Scandinavian Descendants in the United States

Torben G. Jeppesen continues his research about Scandinavian immigrants and their descendants in the United States.

In 2000 Torben G. Jeppesen published the book Dannebrog on the American Prairie (in a Danish edition and an American).

The book focuses on a group of Danish immigrants who came to Wisconsin in the middle of the 19th century. After the Civil War they founded the Danish Land and Homestead Company, approved by the State of Wisconsin. The Company found a suitable place to locate a colony north of Grand Island in Nebraska. In the book the process of the founding of the Dannebrog colony and village is described and analyzed, including the need of the founders to work together with Americans. The book includes a description of the land laws of the time, Homestead Act, Timber Land, Railroad Land etc. Also included is a description of the archival holdings of land records by Historical Societies, County Court Houses, Union Pacific, Burlington, U.S. Land Offices etc.

In 2005 the book Danske i USA 1850-2000 was published (in Danish). Based on data from U.S. Census, immigration statistics and a number of other statistical and economic sources the book gives a survey of the Danes and their descendants in the United States during 150 years.

Filled with maps, tables and diagrams the book is on one side a detailed description of settlement patterns and living conditions for the Danes and on the other side an analyze of how the Danes were adapted in the American society with so huge regional differences in population, climate, way of living and economic conditions. In the final chapter it is concluded that the Danish-Americans are well-integrated but still most of them choose to live together with descendants of people of Northern Europe both in neighbourhood and in marriage.

Right now Torben G. Jeppesen is following up with a study of Scandinavian descendants in the United States today. By using data from U.S. Census, American Community Survey, Current Population Survey, General Social Survey, American National Election Study and Wisconsin Longitudinal Study the aim of the book is to describe and analyze the descendants’ settlement pattern, socioeconomic status, life course and political and religious opinions and attitudes. The results are compared to the American population in general. The main question of the research is to analyze if there still are differences between Scandinavians and main stream America? And if so are these caused by the roots in Scandinavian (values, religion etc.) or by the origin areas where the immigrants settled in the 19th century (mostly Upper Midwest and where many still live)? In the Upper Midwest there is no doubt that Scandinavians and people from Northern Germany (North Europe in general) have formed in an interaction with the landscape and climate the society and culture of that region in the United States. On the other hand it is interesting to follow all the descendants who have left the Upper Midwest for the West Coast during the 20th century – and today for the new fast growing areas in Southwest and South: Arizona, Florida, North Carolina etc. Do Scandinavian descendants bring their values with them from Scandinavia and/or the Upper Midwest or do they integrate totally in the main stream? And do these movers adopt the status and values of the area or region, or do they impact with their own? The book’s questions can be formulated: Are Scandinavian descendants still ethnic groups – or ‘core Americans’? And will they be part of European Americans or just Americans in the future?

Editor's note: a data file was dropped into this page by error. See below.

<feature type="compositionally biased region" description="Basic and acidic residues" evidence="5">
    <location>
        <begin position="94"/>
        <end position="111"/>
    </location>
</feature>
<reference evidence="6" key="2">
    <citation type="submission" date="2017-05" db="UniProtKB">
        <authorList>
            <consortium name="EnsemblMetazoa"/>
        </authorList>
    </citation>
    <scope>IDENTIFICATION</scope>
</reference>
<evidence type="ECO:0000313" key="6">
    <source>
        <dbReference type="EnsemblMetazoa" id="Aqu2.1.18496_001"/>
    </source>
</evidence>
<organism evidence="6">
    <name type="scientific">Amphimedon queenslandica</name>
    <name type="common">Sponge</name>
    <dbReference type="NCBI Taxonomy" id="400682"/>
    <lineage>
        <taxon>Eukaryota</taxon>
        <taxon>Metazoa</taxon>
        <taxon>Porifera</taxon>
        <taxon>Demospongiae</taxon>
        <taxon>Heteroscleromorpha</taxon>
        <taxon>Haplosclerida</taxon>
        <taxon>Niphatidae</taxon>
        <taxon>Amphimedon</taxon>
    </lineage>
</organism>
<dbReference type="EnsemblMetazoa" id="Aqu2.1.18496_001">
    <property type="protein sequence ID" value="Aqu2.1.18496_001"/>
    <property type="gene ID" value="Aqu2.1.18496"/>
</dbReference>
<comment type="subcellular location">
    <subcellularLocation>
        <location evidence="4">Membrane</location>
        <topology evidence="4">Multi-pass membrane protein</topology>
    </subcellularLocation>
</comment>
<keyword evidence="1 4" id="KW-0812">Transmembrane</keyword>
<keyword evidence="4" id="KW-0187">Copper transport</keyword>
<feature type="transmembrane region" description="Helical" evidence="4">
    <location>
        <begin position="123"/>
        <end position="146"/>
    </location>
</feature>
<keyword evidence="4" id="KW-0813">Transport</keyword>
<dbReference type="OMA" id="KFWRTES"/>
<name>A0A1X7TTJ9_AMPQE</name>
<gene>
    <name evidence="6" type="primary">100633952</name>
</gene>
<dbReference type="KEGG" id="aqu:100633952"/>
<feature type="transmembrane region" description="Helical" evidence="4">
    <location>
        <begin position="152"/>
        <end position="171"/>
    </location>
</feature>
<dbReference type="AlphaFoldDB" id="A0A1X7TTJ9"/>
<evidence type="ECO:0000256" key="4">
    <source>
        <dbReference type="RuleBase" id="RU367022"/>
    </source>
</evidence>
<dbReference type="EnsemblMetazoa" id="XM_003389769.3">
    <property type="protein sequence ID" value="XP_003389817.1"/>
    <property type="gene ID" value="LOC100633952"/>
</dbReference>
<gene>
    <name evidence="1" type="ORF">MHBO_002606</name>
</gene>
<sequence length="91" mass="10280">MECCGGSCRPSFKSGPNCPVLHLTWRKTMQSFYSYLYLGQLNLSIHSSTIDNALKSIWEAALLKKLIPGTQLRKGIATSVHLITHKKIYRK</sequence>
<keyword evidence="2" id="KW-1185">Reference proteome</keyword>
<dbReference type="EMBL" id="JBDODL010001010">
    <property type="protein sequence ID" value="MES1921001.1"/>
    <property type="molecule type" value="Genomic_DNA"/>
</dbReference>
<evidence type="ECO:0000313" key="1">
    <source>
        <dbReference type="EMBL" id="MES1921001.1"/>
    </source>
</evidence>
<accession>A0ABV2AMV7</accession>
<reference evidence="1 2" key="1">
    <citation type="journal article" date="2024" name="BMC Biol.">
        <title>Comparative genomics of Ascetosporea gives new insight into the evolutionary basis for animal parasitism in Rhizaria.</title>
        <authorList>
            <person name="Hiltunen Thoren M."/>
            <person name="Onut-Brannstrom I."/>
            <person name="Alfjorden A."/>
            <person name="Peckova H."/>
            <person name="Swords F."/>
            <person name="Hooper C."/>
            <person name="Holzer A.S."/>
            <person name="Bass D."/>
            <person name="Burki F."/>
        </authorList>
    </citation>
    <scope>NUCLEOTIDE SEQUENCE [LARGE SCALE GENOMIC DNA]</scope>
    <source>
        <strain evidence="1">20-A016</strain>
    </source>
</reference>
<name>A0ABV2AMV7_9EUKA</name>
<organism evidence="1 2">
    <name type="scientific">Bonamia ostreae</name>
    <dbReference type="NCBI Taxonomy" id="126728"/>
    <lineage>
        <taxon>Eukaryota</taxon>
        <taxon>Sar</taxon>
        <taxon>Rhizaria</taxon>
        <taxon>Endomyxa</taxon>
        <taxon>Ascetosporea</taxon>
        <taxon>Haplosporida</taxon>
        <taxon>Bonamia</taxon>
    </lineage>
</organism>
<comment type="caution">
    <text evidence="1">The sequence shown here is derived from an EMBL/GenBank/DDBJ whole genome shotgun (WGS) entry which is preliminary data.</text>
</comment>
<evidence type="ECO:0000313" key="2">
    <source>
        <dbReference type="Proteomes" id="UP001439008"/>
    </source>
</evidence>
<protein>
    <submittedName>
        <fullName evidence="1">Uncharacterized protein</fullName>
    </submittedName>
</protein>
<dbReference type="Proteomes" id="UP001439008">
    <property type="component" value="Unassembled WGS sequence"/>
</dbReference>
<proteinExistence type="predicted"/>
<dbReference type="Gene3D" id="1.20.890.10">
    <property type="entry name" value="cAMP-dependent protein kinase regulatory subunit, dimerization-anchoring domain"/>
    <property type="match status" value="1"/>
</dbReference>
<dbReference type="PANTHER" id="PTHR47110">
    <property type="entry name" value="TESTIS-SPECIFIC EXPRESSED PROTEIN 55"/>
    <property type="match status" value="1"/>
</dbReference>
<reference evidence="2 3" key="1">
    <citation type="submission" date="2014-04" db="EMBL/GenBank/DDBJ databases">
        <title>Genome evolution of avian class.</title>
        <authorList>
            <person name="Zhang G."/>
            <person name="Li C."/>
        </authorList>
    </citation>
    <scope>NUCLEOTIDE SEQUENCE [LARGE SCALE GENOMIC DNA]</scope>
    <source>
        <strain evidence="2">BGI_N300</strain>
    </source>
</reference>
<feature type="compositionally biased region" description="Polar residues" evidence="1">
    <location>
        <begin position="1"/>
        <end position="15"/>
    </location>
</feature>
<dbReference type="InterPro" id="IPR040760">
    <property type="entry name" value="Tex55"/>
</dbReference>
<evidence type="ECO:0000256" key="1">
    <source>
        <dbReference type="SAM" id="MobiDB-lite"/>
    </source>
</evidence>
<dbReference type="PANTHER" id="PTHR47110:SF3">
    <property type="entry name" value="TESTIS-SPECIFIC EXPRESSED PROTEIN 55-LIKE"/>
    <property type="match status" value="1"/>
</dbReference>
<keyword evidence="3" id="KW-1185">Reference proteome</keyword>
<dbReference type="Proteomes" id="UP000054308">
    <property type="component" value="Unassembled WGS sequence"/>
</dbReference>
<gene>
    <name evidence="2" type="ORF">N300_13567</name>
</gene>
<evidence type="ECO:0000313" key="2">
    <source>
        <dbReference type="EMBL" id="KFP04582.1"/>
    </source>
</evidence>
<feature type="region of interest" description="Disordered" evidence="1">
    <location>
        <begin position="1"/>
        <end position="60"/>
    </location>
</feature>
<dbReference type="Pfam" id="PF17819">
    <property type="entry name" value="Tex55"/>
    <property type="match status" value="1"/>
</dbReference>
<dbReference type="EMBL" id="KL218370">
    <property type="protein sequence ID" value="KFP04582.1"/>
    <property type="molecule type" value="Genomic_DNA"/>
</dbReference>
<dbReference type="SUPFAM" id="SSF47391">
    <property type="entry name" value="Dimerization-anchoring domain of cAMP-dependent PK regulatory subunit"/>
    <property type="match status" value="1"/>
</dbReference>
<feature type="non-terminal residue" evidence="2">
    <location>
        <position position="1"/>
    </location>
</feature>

The book’s results will be compared with results from Stanley Lieberson’s and Mary C. Waters’ book: From Many Strands. Ethnic and Racial Groups in Contemporary America, (1988), based on census 1980. It is interesting to see what had happened during nearly 30 years.

In the final chapter the situation of Scandinavian and other European descendants will be discussed in the view of the contemporary United States, where the white population (of European origin) is down to 66 % compared to 80 % in 1980.

On chapter will focus only on Wisconsin. Based on Wisconsin Longitudinal Study it is possible to follow the life course of more than 10.000 high school graduates from 1957 and until today. A good portion of these graduates are descendants of Scandinavians and the chapter will be very interesting because of the possibility to trace whole life courses during a transferring period from the time where the United States’ population more or less had roots in Europe and until today where the ethnic and race background is much broader and the country is achieving lot of immigrants again.

The book will be well illustrated by maps, diagrams, tables, photos and lot of fact blocs and short sentences from living descendants of Scandinavians from several regions in the United States. The book will be published in Danish and in an American edition in 2010.  

The research project is funded by Augustinus Fonden and receives a great help from Minnesota Population Center, American National Election Study, General Social Survey, Wisconsin Longitudinal Study and University of Wisconsin-Madison.





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